40 Acres and a mule

After the bloody battles of the American Civil war and the passage of the emancipation proclamation on January 1st, 1863, followed by the ratification of the 13th amendment (that which legally abolished slavery and ‘involuntary servitude’ in the United States) in December of 1865, a whole new chapter in the history of racial oppression began in the American South.

The account below is the story of the deceptions and difficulties that enslaved peoples in America faced after the legal end of slavery, and of the famous promise from the government to provide each man “forty acres and a mule”, and how that promise was taken back.

A simplistic view of history might see abolition as a total triumph, and it was indeed a hard-won victory. But for the estimated four million men, women, and children living as slaves throughout the United States, another battle had begun. To those who had survived slavery came the new challenge of surviving a tenuous and unsupported new freedom.

For many of those born and raised as the property of others, holding no land, no money, and no economic power, being ‘freed’ would have left one question at the forefront of their minds. How do you make a living when you own nothing except the clothes on your back, when until this point you did not even have legal rights over your own body?

Many were highly skilled farm workers or craftsmen living in the agrarian economy of the South, but held no land or tools whereby to monetise those skills. The confederate landowners, on the other hand, were suddenly bereft of the free labour they had relied upon, and their confederate money was rendered useless in the newly-solidified Union.

In an early attempt at making amends – or just a grasp at some workable arrangement – policy was passed which was extraordinary for it’s time. After meeting with Secretary of War Edwin Stanton and twenty leaders of the black community, Union General William T. Sherman issued Special Field Order Number 15 on January 16th, 1865.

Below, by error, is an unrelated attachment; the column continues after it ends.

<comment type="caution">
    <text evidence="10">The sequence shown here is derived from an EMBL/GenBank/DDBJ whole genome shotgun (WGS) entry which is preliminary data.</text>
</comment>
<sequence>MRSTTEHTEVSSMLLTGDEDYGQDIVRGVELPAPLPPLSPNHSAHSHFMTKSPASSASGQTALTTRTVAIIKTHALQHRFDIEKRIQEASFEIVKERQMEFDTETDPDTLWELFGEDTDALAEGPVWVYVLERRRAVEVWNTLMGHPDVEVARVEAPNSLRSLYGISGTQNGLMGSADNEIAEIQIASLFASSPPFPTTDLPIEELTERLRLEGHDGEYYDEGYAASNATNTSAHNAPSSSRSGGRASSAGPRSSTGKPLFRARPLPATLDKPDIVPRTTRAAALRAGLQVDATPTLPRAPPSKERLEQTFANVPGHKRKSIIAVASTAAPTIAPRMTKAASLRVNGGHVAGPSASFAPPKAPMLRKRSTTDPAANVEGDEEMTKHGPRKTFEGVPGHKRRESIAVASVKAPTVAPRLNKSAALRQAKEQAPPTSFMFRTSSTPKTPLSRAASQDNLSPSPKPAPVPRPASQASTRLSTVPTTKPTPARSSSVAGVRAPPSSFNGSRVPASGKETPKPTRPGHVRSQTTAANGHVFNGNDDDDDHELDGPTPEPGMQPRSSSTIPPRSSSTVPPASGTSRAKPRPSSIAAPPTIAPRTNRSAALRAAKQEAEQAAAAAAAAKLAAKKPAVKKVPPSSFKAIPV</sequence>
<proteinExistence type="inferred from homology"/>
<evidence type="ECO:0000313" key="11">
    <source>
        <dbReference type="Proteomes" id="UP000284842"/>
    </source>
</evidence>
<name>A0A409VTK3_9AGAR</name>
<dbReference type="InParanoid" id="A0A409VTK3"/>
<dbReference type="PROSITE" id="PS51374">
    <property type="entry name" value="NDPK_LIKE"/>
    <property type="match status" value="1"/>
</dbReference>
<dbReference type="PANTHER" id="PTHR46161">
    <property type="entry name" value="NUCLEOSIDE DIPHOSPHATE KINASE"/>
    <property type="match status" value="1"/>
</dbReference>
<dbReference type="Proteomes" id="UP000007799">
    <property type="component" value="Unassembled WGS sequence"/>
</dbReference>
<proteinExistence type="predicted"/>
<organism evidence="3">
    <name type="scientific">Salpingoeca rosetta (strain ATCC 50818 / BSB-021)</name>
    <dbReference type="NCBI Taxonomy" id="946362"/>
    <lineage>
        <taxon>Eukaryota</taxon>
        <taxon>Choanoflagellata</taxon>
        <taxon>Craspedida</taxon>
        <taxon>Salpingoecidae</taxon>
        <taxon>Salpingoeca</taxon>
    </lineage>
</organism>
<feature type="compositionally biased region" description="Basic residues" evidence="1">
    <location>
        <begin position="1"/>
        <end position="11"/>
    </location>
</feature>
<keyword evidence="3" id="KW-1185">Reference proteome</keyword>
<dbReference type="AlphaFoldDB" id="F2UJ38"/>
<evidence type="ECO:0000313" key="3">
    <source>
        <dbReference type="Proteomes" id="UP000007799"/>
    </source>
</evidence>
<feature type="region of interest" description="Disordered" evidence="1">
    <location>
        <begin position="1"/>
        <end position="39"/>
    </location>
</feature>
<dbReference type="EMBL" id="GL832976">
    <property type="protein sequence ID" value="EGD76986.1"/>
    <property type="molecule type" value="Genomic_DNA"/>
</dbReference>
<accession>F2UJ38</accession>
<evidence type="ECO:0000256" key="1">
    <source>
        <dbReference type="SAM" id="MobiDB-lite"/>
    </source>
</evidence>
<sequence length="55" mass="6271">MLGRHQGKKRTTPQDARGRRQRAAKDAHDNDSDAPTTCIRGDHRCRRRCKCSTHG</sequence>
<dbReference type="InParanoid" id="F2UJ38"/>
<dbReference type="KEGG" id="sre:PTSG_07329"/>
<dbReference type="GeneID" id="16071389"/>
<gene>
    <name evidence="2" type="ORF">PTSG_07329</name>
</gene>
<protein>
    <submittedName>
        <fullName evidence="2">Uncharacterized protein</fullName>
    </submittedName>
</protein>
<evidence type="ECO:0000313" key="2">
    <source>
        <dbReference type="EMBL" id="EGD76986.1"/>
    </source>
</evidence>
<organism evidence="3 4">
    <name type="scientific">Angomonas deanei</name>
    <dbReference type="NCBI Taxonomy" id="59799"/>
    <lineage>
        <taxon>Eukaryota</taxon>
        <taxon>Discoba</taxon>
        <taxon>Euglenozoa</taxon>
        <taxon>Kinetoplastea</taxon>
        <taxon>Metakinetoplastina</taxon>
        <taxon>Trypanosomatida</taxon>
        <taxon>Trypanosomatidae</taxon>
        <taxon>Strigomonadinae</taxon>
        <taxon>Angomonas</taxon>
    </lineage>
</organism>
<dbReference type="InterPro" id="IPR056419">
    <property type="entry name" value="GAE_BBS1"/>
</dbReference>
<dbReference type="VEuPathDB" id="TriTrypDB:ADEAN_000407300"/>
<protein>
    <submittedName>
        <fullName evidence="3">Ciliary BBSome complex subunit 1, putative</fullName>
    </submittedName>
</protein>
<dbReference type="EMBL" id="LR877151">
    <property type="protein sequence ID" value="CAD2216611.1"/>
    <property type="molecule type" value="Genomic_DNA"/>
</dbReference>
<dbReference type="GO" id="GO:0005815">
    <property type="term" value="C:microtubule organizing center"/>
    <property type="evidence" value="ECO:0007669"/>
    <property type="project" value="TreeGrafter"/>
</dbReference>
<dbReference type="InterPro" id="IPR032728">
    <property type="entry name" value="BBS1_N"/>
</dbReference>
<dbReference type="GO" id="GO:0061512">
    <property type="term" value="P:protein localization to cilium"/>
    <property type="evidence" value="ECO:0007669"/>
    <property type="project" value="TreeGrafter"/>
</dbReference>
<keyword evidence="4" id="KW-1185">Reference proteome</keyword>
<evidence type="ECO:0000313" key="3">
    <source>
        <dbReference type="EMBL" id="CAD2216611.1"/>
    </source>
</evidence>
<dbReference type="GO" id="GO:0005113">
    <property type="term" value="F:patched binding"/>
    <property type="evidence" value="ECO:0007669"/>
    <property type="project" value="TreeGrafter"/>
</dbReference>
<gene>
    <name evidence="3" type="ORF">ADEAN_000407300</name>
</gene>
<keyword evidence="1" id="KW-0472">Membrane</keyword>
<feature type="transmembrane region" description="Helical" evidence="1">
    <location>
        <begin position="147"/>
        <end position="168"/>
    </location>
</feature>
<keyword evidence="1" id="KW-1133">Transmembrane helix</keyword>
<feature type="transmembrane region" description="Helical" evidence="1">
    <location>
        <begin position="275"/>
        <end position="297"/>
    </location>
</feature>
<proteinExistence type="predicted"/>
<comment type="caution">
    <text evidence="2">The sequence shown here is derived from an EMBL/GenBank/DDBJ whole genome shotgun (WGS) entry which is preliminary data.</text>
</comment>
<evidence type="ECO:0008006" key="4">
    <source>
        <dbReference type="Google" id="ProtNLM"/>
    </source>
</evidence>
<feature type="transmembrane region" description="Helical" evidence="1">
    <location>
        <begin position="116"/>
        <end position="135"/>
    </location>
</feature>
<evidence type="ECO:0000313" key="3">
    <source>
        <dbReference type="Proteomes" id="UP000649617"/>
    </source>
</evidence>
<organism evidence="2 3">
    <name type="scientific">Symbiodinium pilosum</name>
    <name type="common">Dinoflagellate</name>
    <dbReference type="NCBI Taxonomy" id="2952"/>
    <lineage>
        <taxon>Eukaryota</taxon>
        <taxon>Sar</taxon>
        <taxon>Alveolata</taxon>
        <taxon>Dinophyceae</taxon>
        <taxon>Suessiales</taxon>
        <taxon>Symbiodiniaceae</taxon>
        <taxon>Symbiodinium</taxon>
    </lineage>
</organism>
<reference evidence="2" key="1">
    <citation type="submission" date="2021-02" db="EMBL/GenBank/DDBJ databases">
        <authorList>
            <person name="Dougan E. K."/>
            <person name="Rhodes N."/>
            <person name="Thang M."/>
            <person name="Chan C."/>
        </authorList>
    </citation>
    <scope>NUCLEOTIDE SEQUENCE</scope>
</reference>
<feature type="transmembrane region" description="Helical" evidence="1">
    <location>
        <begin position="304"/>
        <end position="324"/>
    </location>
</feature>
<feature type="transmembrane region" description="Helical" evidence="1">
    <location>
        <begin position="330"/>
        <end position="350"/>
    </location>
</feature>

This military order proclaimed the confiscation of land belonging to Confederate landowners and the distribution of this land in 40-acre parcels to approximately former slaves and free black people living in the area.

While abolitionists such as Thaddeus Stevens and Charles Sumner had already been advocating the idea of land distribution as a means of taking away the powers held by southern slaveholders, the full idea of this grand plan for allotment of land to freed slaves truly took shape in that meeting.

400,000 acres of land along the coast from South Carolina to Florida were to be distributed to approximately 18,000 black families, with the stipulation that “…each family shall have a plot of not more than (40) acres of tillable ground…in the possession of which land the military authorities will afford them protection, until such time as they can protect themselves…”

 More incredibly, detailed instructions were given for how this land was to be governed – “…in the settlements hereafter to be established, no white person whatever, unless military officers and soldiers detailed for duty, will be permitted to reside; and the sole and exclusive management of affairs will be left to the freed people themselves … By the laws of war, and orders of the President of the United States, the negro [sic] is free and must be dealt with as such.” (source: PBS.org)

 President Lincoln established what would become known as The Freedmen’s Bureau to transfer the legal titles of 40-acre plots of land to both freed Southern slaves and to white Unionists in the South. Sherman later added the promise of army mules to work the land, and the phrase so famous to history was born.

 Freed men throughout the South rushed to take advantage of this opportunity. One of the black ministers who had met with Sherman, led 1,000 individuals who established a community on Skidaway Island in Georgia. By June, it is said that “40,000 freedmen had been settled on 400,000 acres of Sherman Land”.

On the evening of April 11th, 1865, President Lincoln gave his last public address. He spoke of the “great difficulty,” of the “re-inauguration of the national authority—reconstruction.” It was the first time Lincoln had given public, vocal support regarding the black right to vote, as he touched on Louisiana’s recently-established model of free-state governance.

The young John Wilkes Booth was in the crowd, and at the close of Lincoln’s address announced; “That means n—- citizenship! Now, by God, I’ll put him through. That is the last speech he will ever make.”

On the evening of April 14th, Booth shot Lincoln in Ford’s Theatre, and the president died in the early hours of the following morning.